Report links chemical found in pesticide to autism, hyperactivity

The EPA is poised to reduce restrictions on the toxic pesticide acephate, which could put your families health at risk.

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What is acephate?

Acephate is an insecticide used to kill pests on crops. It works by interfering with signals sent between nerve cells. Maybe that’s okay when dealing with pesky insects — but it definitely is not what we want to happen to kids.

Pesticide residue on food carries the risk of exposing anyone who eats it to dangerous chemicals. This can be especially harmful to children. That’s why the European Union banned acephate more than 20 years ago, and why the EPA has had restrictions on it for years.

But a recent report reveals that instead of continuing to limit acephate, the EPA instead proposes that more of it should be allowed to remain on the food our kids eat – up to ten times more.

This proposal will allow more toxic pesticides on the food we eat

The last thing we need is more dangerous pesticides on foods we often pick as healthy options for our families – but if the EPA’s proposal to relax restrictions becomes finalized, even more of this chemical will be allowed to make it from crop fields to our kitchen tables.

Celery, tomatoes, cranberries and other fruits and vegetables are all commonly grown with acephate. As much as 12 million pounds of acephate were used on soybeans, Brussels sprouts and other crops in 2019. When kids eat their fruits and vegetables, they shouldn’t be put at risk of consuming a dangerous chemical.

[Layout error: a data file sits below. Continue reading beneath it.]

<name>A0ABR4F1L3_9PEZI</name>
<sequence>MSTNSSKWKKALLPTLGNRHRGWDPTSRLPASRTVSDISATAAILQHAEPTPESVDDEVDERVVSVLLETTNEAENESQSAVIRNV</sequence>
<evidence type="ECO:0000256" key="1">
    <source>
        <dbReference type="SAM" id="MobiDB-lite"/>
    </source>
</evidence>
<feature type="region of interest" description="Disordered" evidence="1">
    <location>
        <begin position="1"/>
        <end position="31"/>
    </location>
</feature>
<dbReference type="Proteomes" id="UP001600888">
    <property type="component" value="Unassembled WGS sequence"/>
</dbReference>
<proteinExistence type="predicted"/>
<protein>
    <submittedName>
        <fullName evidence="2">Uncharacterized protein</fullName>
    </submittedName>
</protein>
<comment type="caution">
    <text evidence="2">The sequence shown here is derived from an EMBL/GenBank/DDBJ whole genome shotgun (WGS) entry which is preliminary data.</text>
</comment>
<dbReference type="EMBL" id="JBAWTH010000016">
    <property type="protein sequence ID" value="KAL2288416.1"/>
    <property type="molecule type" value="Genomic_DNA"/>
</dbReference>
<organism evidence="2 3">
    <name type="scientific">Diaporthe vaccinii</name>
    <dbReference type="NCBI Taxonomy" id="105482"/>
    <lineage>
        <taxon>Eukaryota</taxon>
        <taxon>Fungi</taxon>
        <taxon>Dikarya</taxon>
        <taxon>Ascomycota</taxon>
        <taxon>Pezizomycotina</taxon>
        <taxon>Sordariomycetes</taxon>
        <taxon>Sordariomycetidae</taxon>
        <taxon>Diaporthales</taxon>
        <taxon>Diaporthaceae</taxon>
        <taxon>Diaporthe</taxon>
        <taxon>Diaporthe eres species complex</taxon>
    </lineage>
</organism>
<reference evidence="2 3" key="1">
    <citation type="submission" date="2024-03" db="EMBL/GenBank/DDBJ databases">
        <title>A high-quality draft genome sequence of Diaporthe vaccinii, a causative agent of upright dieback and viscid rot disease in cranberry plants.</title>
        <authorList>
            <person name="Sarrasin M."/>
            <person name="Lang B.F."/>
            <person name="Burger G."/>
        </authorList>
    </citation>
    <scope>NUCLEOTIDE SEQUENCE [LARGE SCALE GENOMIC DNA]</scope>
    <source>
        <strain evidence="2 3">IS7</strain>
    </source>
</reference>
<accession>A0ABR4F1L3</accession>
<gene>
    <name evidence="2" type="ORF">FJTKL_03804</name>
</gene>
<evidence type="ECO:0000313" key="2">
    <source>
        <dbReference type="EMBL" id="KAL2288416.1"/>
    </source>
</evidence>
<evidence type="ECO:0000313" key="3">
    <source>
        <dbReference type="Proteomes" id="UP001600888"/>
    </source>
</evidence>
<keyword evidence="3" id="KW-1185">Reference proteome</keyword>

Why is the EPA considering a proposal to allow more acephate use on crops?

Acephate has been linked to neurodevelopmental disorders, including hyperactivity and lower IQs in children, so why is the EPA considering a proposal that would allow more of it to be used?

The EPA’s proposal to allow more acephate on food is based on a new kind of testing. The tests examine the impact of the chemical on disembodied cells, not whole lab animals. This has led some scientists to worry that the results of these new tests don’t accurately represent the impacts of acephate on an actual child’s brain.

The fact is, we shouldn’t allow our kids to be exposed to any dangerous chemicals unless and until they are proven completely safe.

Take action to convince the EPA to maintain strong restrictions on this toxic chemical

There are safer ways to grow our food that don’t put kids’ health at risk.

The EPA’s proposal to lift restrictions on acephate could be finalized later this year. That’s why we need to send as many messages as possible to the agency now, urging it to put kids’ health first and keep strong restrictions on acephate in place.

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